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BlazBlue: Continuum Shift review

Excellent
AT A GLANCE
  • Radical character design
  • Wildly inventive gameplay
  • Excellent online capability
  • Steep learning curve
  • Excessively noisy matches
  • Incredibly cheesy single player bosses

BlazBlue: Continuum Shift (CS) is nothing if not honest, even in the basic tutorial the game’s 12 year old Gothic Lolita berates you for your lack of skill and “The vast rotting expanse you call your head”. Essentially, it’s a perfect microcosm of BlazBlue: If you’re not willing to suffer a little in order to have fun, you might want to look elsewhere. CS is unapologetically Japanese both in its style and approach, offering up a carnival’s worth of fascinatingly bizarre characters while demanding some skill from the player to get the most out of them.


Above: You get one guess to figure out what country popularized sexy nuns with guns

That’s not to say the game is impenetrable for newcomers, CS features a simplified “beginner mode” control scheme that rewards newbies with push button special moves and automatically timed combos. It works better with some characters than others, but for the absolute beginner it makes the game less overwhelming; tap some buttons, have some fun. The new Tutorial mode is also a welcome addition, covering the basics and explaining the game's myriad systems and gauges. Continuum Shift's Challenge mode actually manages to one-up SFIV's Trial mode, giving the player detailed descriptions and video playback on how to do each challenge while actually helping you learn how to use each character.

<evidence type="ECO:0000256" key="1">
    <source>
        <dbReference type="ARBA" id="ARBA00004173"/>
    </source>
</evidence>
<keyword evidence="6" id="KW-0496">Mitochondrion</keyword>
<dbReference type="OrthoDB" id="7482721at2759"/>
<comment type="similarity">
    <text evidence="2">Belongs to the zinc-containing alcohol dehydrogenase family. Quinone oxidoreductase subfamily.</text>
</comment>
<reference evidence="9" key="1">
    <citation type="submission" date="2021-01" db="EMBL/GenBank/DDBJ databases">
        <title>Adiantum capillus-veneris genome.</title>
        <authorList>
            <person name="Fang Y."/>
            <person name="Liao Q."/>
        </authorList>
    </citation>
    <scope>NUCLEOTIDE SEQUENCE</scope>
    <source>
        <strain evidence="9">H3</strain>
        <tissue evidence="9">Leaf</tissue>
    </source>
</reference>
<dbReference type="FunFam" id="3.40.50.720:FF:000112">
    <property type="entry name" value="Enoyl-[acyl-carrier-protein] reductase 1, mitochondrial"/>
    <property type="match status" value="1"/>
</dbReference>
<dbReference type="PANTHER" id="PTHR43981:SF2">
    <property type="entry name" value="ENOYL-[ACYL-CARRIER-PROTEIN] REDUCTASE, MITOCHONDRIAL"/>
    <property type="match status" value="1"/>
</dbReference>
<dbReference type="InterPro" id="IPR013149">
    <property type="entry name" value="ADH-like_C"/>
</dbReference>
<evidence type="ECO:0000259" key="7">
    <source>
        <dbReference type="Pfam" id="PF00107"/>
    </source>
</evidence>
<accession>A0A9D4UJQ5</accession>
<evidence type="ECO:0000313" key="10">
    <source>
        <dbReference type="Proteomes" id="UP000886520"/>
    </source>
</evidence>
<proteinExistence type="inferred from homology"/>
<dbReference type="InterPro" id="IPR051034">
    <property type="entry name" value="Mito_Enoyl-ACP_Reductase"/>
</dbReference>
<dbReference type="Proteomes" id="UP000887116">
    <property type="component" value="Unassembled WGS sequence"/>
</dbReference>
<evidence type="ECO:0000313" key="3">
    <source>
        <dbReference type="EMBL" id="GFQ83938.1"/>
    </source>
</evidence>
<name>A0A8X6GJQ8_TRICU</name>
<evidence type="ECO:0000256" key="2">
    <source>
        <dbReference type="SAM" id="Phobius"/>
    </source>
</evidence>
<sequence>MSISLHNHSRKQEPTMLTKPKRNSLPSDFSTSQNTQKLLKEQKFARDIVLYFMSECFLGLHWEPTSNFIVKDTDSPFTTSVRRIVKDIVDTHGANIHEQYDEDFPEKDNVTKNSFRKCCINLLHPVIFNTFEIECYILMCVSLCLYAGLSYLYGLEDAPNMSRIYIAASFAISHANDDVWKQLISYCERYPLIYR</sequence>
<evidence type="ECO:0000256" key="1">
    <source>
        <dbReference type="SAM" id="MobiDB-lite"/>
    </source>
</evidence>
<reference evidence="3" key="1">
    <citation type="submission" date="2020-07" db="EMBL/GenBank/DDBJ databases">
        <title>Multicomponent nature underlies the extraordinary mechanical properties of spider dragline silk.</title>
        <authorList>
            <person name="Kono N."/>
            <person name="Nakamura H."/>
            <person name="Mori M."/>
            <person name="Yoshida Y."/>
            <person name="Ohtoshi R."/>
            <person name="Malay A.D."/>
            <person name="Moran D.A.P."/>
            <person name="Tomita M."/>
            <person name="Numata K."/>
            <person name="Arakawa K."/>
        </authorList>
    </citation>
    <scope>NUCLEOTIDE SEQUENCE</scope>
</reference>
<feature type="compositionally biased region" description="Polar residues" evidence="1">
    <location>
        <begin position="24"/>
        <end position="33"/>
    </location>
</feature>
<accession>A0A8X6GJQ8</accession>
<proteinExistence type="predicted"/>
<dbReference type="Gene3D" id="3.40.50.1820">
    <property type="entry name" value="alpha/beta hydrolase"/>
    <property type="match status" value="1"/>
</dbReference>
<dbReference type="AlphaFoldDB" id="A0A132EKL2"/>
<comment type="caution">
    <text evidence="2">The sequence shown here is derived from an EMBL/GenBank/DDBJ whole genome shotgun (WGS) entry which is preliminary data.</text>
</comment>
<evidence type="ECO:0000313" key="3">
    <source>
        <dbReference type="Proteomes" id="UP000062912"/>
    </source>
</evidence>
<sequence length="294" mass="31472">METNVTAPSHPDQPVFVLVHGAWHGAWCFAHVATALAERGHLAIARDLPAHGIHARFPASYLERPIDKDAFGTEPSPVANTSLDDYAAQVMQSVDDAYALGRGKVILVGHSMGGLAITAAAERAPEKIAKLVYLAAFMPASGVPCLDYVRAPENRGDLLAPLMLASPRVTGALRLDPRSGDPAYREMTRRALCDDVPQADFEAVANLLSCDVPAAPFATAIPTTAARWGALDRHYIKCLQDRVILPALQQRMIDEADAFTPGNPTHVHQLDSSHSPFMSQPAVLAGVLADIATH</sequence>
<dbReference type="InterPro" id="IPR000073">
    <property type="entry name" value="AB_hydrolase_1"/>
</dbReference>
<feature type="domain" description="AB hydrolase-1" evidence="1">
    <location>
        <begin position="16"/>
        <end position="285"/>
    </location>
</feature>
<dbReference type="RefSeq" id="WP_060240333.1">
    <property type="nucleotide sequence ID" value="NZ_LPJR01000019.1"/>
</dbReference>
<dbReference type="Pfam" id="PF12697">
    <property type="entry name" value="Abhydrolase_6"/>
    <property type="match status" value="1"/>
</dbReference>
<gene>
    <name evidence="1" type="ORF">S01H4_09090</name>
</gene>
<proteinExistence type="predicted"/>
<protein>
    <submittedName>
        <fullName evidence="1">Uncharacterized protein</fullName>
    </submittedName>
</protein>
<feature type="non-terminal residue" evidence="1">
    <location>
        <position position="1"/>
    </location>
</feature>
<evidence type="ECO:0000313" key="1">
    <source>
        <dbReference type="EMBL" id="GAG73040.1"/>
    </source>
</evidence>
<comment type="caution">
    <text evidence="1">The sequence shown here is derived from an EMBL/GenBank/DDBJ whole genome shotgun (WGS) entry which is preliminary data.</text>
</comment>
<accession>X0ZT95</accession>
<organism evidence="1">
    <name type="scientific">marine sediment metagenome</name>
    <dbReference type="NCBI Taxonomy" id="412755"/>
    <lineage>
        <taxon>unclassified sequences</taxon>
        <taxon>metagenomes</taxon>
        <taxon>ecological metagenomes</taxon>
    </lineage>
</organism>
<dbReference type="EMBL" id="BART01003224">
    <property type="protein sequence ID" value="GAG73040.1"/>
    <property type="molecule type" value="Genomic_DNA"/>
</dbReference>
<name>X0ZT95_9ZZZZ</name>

BlazBlue’s strongest suit, much like its Arc System Works sibling Guilty Gear, is its radically inventive character design, both visually and technically. Characters in this game instantly stand out, and the radical color selections make them even more stunning. If there’s a case for what can be done with modern hardware and pixel art, this is it. From the “No-Face” like Arakune to the neo-robo samurai Hakumen, every character is gorgeous and stunningly animated, but it’s not just the character’s visual differences that make them individual. Even Street Fighter’s strongest supporters will admit that the game’s diverse roster contains some almost-duplicates, characters that are different, but share the bulk of their playstyle with other characters. BlazBlue can’t be accused of the same; each character in the game feels totally unique and most offer radical, bizarre tactical options.


Above: "Whadda ya mean you're 13?!?

The game itself sticks to the kind of combo-centric  play that Arc System games are famous for, which means that unless you’re playing as the bruiser Iron Tager, individual hits won’t do very much damage; combos, even the most basic ones, are essential to winning. Unlike other fighters, CS doesn’t place a lot of value in projectiles; most do little damage and are designed to get you into a combo or counter an opponent. Matches are far more aerial in CS, and the characters much too speedy to be pressured with fireballs.